Sometimes political parties succeed in spite of themselves, and if Democrats end up having a big November, they'll do so despite internal strife, messaging incoherence and terrible arguments. After shutting down the government over immigration, an unpopular gambit, they tried to pin the blame on President Trump and the Republicans. Door A was, "the GOP is responsible!" Door B was, "you're g--damn right we ordered the code red!" Democrats have been clumsily bouncing back and forth between these two options, and Bernie Sanders has confirmed what we already knew -- of course it was a Democratic shutdown, he admits, calling it "the right thing to do:"
Sen. Bernie Sanders says the shutdown was morally "the right thing to do" for Dreamers, calling continuing resolutions "very detrimental to the military and to many other agencies of government" https://t.co/gLNA9HCBpf pic.twitter.com/BsbogxYYIa— CBS News (@CBSNews) January 28, 2018
So much for that #TrumpShutdown hashtag and those placards Chuck Schumer had printed as messaging props for his speeches. Senate Democrats used the filibuster to close the government over the ancillary issue of immigration, then retreated when they failed. And speaking of immigration, an endangered red state Democrat is slapping down Nancy Pelosi's naked race-baiting in response to the White House's (rather generous) DREAM Act compromise offer:
U.S. Senator Joe Manchin, a moderate Democrat, said on Sunday he thought a new White House immigration plan was a good starting point, and he criticized House Democratic leader Nancy Pelosi for dismissing it as a way to “make America white again.” “We don’t need that type of rhetoric on either side, from Nancy, (Republican House Speaker) Paul Ryan or anybody else,” said Manchin, a West Virginian and a leader of a bipartisan Senate group working on immigration. Manchin’s comments highlighted differences among Democrats ahead of a Feb. 8 deadline for the U.S. Congress to pass another spending bill and try to reach an immigration agreement that would also protect up to 1.8 million illegal immigrants brought to the United States as children, a group known as “Dreamers,” from deportation.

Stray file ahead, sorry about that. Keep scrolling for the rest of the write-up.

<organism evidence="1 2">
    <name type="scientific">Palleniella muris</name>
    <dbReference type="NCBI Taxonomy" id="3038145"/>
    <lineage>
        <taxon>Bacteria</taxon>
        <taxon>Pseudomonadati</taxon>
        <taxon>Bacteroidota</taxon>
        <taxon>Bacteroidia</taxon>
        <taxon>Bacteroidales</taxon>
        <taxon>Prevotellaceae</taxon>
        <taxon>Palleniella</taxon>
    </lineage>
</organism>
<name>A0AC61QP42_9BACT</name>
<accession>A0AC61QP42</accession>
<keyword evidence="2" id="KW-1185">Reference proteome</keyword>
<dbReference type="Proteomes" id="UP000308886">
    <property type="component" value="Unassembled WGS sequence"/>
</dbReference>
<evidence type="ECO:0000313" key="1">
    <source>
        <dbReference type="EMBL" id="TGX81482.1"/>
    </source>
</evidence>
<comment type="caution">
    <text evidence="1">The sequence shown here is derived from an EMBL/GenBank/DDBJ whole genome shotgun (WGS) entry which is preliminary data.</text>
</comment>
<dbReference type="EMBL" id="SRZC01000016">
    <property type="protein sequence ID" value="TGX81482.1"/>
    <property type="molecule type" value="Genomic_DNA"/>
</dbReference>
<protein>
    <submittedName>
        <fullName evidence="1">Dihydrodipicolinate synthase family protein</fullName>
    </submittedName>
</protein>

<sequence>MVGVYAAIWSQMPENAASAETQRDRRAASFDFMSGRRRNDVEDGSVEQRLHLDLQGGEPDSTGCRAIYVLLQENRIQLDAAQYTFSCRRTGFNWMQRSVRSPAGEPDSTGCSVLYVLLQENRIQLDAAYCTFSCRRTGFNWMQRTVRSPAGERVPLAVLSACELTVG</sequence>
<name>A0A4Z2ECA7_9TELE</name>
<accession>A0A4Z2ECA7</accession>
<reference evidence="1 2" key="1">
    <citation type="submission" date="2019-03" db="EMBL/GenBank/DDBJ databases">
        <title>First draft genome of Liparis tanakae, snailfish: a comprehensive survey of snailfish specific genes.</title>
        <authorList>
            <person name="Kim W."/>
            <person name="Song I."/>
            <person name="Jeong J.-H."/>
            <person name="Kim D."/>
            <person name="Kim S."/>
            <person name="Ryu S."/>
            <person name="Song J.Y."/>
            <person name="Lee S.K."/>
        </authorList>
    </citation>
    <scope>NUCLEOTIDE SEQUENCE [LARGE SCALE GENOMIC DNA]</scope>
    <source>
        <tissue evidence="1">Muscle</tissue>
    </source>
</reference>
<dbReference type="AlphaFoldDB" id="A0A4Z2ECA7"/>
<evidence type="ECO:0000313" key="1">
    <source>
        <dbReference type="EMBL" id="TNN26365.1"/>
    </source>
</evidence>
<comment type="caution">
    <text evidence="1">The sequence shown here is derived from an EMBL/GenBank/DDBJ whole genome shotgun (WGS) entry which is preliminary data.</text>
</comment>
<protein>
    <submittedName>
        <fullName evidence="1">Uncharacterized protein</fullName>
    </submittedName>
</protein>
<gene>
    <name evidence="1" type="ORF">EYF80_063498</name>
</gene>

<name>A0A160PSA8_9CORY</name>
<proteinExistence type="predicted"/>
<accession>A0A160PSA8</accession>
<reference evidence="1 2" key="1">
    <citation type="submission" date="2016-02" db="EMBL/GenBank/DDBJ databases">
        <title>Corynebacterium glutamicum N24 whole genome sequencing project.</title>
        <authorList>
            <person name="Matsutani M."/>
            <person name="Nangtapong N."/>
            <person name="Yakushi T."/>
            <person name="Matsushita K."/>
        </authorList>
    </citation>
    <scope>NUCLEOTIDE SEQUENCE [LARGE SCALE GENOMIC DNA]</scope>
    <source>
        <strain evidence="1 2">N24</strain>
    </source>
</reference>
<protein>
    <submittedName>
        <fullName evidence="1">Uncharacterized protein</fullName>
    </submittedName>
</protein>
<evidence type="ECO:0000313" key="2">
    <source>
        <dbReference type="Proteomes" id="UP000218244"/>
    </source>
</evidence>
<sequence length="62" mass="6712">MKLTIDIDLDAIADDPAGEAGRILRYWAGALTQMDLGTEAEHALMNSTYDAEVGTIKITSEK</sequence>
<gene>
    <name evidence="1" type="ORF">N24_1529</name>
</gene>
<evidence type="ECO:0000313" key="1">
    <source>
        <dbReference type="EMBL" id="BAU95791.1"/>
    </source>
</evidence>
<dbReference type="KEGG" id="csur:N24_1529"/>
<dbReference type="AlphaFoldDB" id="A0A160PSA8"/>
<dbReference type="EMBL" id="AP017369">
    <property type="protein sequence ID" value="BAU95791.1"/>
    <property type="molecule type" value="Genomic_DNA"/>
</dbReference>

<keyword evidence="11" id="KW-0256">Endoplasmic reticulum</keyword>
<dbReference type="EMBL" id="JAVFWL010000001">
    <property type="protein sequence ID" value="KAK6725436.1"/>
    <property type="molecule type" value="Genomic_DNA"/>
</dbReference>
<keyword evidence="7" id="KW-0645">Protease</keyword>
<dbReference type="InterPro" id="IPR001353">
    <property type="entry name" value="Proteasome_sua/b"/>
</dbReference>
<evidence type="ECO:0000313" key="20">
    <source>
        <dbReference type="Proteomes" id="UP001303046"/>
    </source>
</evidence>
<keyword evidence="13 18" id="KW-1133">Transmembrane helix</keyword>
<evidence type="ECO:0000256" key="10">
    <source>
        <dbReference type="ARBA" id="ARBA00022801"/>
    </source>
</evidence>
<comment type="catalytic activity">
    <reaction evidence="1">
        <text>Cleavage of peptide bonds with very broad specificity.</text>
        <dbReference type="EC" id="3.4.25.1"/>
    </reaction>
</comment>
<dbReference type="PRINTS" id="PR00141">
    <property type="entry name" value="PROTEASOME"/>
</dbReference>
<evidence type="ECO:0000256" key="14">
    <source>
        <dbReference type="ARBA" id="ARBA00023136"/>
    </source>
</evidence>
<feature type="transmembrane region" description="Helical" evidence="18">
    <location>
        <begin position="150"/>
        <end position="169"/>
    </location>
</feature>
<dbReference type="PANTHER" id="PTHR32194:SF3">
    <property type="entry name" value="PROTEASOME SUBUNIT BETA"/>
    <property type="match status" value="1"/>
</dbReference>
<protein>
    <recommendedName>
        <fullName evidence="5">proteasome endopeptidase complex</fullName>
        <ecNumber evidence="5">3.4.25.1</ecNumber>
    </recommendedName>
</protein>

Good thing Paul Ryan didn't say anything like what Pelosi said, right, Joe? Think about the context of her ugly smear for a moment: Trump had just suggested formalizing legal status and opening a path to citizenship to nearly two million DACA-eligible illegal immigrants, in addition to stepping up border security and a shifting from chain migration to a more merit-based legal immigration system, like the ones used by the UK and Canada. This was little different than white supremacy, according to the leading Democrat in the House of Representatives. That's insane, but it's typical of the Left's 'End of Discussion' approach to "debate," if that word even applies. Indeed, a Senate Democrat bomb thrower informed his Twitter followers that the term "chain migration" is a racist fiction unto itself, or something:
Reminder: "chain migration" is a made up term by the hardline anti-immigration crowd. Its purpose is to dehumanize immigrants. If you're using that word, you're declaring a side.— Chris Murphy (@ChrisMurphyCT) January 27, 2018
They want to "win" by controlling language and obfuscating real issues by lobbing nasty charges at anyone who disagrees. We'll see if Joe Manchin feels compelled to chide yet another fellow Democrat over deep, racial tension-stirring ignorance. Here's the reality:
You are lying.— The Reagan Battalion (@ReaganBattalion) January 28, 2018
Chain migration is a term used by demographers since the 1960s to refer to the social process by which migrants from a particular town follow others from that town to a particular destination city or neighborhood.https://t.co/VUsJqEZaCh https://t.co/U04DVCPMU8
I'll leave you with yet another absurdity from yet another Hill Democrat:
Popular vote went to Hillary, and Democratic Senators represent 40 million more Americans than a Republican Senators do. Give democracy a chance rather than ignoring the popular majority.— Sheldon Whitehouse (@SenWhitehouse) January 28, 2018
You'd think a US Senator might understand the function, role and design of...the US Senate, but that may be asking a lot these days. And who wants to be the one to tell him that Republicans won the nationwide House 'popular vote' in 2016?